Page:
Last edited: Mar 11, 2010
  5. davenn

    davenn Moderator

    13,293
    1,757
    Sep 5, 2009
    If this is a TO3 cased transistor .... you shouldnt even be trying to solder to the case
    anyway!!!

    you should be mounting the transistor onto an appropriate heatsink and have solder
    lug(s) under one of the screws/nuts and solder onto that solder lug then there will be
    absolutely no problem with soldering any connections to the transistor :)

    cheers
    Dave
    VK2TDN
     
  6. (*steve*)

    (*steve*) ¡sǝpodᴉʇuɐ ǝɥʇ ɹɐǝɥd Moderator

    25,191
    2,693
    Jan 21, 2010
    Apart from requiring enough heat and flux, it may be worth cleaning the leads of the transistor with an ink eraser (slice the end of it, place the lead in the slice and move up and down).

    I hope you're not trying to solder onto the body of the transistor. The connection to the body is usually made mechanically (i.e. through one of the attachment bolts).
     
  7. Mitchekj

    Mitchekj

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    Jan 24, 2010
    Reading his gauss gun thread, the right way seemed harder, hehe.
     
  8. hyudryu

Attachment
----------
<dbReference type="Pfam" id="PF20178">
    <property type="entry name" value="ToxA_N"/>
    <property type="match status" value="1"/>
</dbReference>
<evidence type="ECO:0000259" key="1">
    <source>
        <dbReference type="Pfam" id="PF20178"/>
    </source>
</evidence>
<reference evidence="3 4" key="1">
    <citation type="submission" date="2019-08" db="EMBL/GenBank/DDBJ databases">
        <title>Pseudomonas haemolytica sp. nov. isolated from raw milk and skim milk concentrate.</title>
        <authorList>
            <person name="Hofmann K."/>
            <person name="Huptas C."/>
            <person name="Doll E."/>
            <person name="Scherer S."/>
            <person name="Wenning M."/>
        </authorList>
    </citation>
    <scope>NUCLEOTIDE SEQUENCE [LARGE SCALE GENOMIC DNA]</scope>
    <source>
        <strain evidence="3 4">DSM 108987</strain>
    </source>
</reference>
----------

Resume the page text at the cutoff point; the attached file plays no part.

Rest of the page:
hyudryu

    64
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    Feb 24, 2010
    Ha i am thinking on using a thyristor 2N6504 it can withstand 300A 800V surge and i lowered my capacitance to around 1000 uF.
    I need some suggestions for solder brands. I recently found old solder that has been lying in my toolbox for i think 7 years. Today i used it and when i used it, it was better than any solder i used:eek:! It is some triple core rosin solder and when you solder on a pcb, the flux actually bubbles and surrounds the pcb to prevent shorting when i solder onto an ic socket. Do you know if the bubbly thing is flux? I have used some flux core rosin solder but there is no bubbles. It just smokes a LOT and no surrounding flux or anything

    Someone help me because i can't find the 2N6504. Are there any electronical sites you would like to suggest to me?
     
    Last edited: Mar 12, 2010
  9. (*steve*)

    (*steve*) ¡sǝpodᴉʇuɐ ǝɥʇ ɹɐǝɥd Moderator

    25,191
    2,693
    Jan 21, 2010
    Check again, the 2N6504 is a 50V rated device. You'd be looking for a 2N6507, 2N6508, or 2N6509.